A well-planned, well-built playground can be an excellent complement to the classroom. Children learn important physical, intellectual, and social skills while playing. And studies have shown that the more interesting and varied the playground, the more a child will learn from it. No two children are alike, so ideally playgrounds should be as varied as the student body—designed for different ages, interests, and physical abilities.

Here are six ideas to make your school’s playground a fun and important extension of the classroom where children of all ages and abilities can thrive.

Create a Quiet Area

Some children can be overwhelmed by the chaos and noise on the playground. They shy away from climbing on monkey bars or maybe prefer reading a book to playing tag with the entire 3rd grade.

At Oakdale Elementary in Dedham, Mass., some parents knew their children preferred alone time or one-on-one play to large group activities. So the Oakdale PTO installed two picnic tables in a mulched area adjacent to the playground, creating an area to accommodate quiet play.

Children are required to sign up in advance and must bring an activity like a book or a board game out to the quiet area. This controls the number of students in the area at any one time and ensures the children are occupied and not idle while outside. On rainy days, an area near the gym is set aside as the quiet area.

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Incorporate Nature

Even if your school’s play area is surrounded by blacktop or in an urban setting, consider incorporating nature into the design. One trend is for playgrounds to reflect the days when children played freely in their backyards, the woods, or open fields.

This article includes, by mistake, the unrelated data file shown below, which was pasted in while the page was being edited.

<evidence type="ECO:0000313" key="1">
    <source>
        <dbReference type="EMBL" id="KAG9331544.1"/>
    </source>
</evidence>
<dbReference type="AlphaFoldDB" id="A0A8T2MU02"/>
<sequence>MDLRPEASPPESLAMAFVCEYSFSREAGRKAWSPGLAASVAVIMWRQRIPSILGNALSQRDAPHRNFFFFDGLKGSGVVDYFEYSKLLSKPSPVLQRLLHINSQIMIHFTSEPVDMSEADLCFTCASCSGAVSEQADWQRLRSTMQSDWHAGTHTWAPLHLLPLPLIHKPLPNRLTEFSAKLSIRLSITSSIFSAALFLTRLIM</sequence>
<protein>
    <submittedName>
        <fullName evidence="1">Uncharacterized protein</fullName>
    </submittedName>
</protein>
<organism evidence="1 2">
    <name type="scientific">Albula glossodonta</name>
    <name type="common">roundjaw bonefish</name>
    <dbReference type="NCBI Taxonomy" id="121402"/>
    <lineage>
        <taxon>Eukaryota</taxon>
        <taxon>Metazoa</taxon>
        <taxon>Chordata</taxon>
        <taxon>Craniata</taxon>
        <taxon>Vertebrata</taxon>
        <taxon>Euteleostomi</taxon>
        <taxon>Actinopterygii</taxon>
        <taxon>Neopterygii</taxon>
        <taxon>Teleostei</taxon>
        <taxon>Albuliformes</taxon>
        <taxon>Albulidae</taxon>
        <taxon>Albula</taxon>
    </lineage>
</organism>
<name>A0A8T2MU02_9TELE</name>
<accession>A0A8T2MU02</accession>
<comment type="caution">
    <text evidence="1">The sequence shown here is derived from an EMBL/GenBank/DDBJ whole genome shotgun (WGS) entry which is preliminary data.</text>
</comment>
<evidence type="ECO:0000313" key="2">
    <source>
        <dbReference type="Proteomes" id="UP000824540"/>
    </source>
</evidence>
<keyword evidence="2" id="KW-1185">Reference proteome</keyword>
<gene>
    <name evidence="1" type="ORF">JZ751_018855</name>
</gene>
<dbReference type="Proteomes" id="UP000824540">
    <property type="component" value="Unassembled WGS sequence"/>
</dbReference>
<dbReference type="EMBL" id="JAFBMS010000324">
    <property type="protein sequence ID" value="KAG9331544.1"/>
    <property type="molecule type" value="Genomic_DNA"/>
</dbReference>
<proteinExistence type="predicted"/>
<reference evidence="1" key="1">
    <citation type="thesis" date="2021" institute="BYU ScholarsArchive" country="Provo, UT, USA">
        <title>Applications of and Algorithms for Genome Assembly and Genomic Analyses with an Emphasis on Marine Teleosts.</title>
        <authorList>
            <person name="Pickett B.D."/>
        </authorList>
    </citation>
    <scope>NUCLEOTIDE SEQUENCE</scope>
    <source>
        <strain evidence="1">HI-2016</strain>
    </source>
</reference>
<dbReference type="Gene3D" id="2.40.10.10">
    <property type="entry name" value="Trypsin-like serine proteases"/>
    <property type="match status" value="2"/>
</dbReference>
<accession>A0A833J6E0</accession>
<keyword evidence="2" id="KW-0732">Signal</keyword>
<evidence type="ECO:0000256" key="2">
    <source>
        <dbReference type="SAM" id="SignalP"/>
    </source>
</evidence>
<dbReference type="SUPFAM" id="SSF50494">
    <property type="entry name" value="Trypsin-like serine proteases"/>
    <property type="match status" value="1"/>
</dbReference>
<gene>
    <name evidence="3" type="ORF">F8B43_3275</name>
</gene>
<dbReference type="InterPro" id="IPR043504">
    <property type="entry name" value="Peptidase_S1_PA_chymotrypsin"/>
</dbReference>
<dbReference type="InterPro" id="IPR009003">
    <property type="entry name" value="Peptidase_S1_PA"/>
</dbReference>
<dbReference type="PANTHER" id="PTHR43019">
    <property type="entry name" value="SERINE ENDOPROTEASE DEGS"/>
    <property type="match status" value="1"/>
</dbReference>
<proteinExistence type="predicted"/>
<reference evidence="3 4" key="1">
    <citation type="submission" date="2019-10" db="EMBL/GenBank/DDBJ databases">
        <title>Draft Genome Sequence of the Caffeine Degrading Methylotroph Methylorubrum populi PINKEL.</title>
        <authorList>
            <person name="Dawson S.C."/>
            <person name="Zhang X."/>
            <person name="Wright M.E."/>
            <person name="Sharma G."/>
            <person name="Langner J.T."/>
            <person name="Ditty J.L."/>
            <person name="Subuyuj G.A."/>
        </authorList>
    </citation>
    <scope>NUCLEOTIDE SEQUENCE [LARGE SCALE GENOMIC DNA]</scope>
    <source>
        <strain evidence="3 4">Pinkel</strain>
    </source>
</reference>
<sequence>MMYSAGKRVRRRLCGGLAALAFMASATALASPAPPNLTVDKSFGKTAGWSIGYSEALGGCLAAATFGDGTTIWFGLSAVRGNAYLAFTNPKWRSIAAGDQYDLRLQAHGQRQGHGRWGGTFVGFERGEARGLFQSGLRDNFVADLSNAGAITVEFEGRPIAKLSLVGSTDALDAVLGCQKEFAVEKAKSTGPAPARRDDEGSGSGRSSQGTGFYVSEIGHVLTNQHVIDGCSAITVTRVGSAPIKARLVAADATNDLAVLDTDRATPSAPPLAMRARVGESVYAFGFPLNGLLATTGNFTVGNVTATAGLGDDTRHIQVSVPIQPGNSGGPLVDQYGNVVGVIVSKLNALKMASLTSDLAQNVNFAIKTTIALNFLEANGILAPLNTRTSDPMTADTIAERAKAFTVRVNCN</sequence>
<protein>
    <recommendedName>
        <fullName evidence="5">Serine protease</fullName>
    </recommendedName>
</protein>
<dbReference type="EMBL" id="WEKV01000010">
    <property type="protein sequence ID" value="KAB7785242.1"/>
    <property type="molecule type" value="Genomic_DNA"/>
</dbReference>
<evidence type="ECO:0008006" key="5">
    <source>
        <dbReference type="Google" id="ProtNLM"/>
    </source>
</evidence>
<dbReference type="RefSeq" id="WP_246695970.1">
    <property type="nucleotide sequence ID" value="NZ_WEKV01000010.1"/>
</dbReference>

Mary Sweeney, a parent and PTO member at Francis Wyman Elementary in Burlington, Mass., helped organize a renovation to an existing playground at her children’s school. She worked with a company that specializes in combining landscape elements like plants, stone walls, sand pits, park benches, and berms with play structures to create play areas that are both physically challenging and intellectually stimulating.

Sweeney had several difficulties to overcome for the playground renovation. It needed to incorporate a steep slope with poor drainage. It had to accommodate a very large student body; the playground is used by more than 600 students plus community after-school programs. And it needed to be accessible to physically disabled and special needs students. “We wanted to build a playground that was inclusive, had texture and paths, and was also physically challenging,” Sweeney says.

In addition to play equipment, the resulting area features boulders, trees, grassy paths, and a gazebo to create an attractive schoolyard. One popular spot is the sensory table. “Our principal collects sea shells and often brings them out to the sensory table for the kids to play with,” Sweeney says.

Think Beyond Accessibility

Today’s playgrounds can seamlessly appeal to children with varying abilities. The Francis Wyman Elementary playground integrates disabled children into the main play area rather than segregating them into one section of the schoolyard. “Instead of one little area, we have paths to all of the equipment so students in wheelchairs can self-propel,” Sweeney says. “Our equipment is inclusive. For example, the sand play area has a raised table [to accommodate the height of a wheelchair].”